Sometimes I think the word ‘downtown’ is doomed because it has the prefix ‘down’ – obviously, it is preferable to go up than to go down… And lately, I find that the only downtowners who are going up are uptown transfers, i.e. people who used to do downtown but have somehow managed to get the uptown gigs. So where are the real downtowners right now?

There are several issues that preclude the development of a creative music scene:
- the prevalence of commercialism
- an atmosphere of conservatism and timidity in the arts
- as in other professions, age discrimination – limited opportunities are shuffled off to the youngsters, never mind those who spent their lifetimes making new music and really have something to say;
- the cost of performing: between the mailings, the telephone calls, the transportation costs, the performers’ fees, any concert, even at a very small scale, has a price tag – and people don’t even buy CDs at concerts any more;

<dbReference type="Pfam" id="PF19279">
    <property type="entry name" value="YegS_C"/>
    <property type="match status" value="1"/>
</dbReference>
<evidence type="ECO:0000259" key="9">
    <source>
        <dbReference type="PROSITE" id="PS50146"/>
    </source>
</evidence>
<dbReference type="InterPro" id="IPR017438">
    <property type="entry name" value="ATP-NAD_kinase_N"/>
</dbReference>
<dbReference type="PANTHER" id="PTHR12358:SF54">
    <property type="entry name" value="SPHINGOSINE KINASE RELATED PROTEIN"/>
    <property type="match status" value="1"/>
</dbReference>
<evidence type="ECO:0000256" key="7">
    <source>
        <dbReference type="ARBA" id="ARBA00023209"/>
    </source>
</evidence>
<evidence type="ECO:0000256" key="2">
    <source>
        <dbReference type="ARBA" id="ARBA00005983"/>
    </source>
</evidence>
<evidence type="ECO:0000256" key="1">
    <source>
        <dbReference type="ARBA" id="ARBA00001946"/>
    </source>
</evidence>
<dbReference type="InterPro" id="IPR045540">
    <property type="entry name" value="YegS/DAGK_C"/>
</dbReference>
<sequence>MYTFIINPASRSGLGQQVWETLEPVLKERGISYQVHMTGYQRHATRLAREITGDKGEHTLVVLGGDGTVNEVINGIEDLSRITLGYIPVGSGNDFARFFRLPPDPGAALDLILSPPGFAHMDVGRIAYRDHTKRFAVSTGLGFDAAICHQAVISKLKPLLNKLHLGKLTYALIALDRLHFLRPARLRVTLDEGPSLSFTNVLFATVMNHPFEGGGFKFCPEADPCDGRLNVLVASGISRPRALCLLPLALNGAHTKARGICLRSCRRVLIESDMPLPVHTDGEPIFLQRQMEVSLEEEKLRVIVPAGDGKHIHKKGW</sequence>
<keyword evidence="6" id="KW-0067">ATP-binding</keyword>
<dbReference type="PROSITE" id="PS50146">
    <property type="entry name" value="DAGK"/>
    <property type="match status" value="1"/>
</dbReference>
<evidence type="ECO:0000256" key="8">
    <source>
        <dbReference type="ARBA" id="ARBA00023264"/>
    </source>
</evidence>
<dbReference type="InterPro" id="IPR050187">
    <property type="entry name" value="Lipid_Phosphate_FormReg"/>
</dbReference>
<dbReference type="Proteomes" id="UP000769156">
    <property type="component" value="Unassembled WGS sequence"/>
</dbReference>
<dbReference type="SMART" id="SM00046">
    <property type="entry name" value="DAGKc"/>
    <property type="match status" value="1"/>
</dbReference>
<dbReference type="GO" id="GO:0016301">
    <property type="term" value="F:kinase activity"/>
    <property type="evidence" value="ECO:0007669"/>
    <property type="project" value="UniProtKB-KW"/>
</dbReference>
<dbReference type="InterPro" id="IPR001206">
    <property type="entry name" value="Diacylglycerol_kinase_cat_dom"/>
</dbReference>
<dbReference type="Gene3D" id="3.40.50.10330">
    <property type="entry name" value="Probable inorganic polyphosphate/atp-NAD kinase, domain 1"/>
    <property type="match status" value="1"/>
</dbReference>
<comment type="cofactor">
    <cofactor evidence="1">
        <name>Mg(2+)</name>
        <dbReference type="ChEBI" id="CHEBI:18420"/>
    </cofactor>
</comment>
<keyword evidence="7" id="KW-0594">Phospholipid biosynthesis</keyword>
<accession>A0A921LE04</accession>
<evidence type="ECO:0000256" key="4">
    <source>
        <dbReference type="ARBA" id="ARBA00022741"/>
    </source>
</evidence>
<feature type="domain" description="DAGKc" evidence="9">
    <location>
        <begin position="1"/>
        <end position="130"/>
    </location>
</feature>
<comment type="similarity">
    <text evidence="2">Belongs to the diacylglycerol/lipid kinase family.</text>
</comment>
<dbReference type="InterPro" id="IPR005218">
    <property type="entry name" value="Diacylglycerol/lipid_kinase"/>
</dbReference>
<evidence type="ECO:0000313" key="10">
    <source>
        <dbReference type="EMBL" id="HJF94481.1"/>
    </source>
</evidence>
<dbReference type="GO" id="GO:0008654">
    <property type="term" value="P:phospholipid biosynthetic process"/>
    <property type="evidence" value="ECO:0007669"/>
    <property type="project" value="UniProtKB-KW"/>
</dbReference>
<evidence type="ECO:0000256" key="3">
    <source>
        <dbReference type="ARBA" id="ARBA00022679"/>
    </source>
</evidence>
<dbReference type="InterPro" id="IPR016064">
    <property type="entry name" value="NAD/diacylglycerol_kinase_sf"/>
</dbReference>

-composers are pitted against one another for scanty opportunities, instead of uniting towards the common good;
-audiences are lacking – small events used to attract 30 people, but not any more: due to the rising cost of everything, you quickly find that those same people don’t go out as often and it is much more difficult to draw an audience without a major publicity effort
-a general preference for screen entertainment and internet activities versus live music
- a tremendous resistance to acknowledging downtown music – Kyle Gann often complains that when he writes about downtown music, he gets inundated with nasty responses. What is it about downtown music that can trigger such reactions? It is being perceived as threatening?

Right now, it seems that we’ve all taken deep cover – maybe the downtown scene is fading away – hopefully, only to be rediscovered 25 years from now as an important movement like Dadaism in art and literature.

What can we do? I would like to propose an event – at least a panel discussion –focusing on downtown music … and its virtual happenings.

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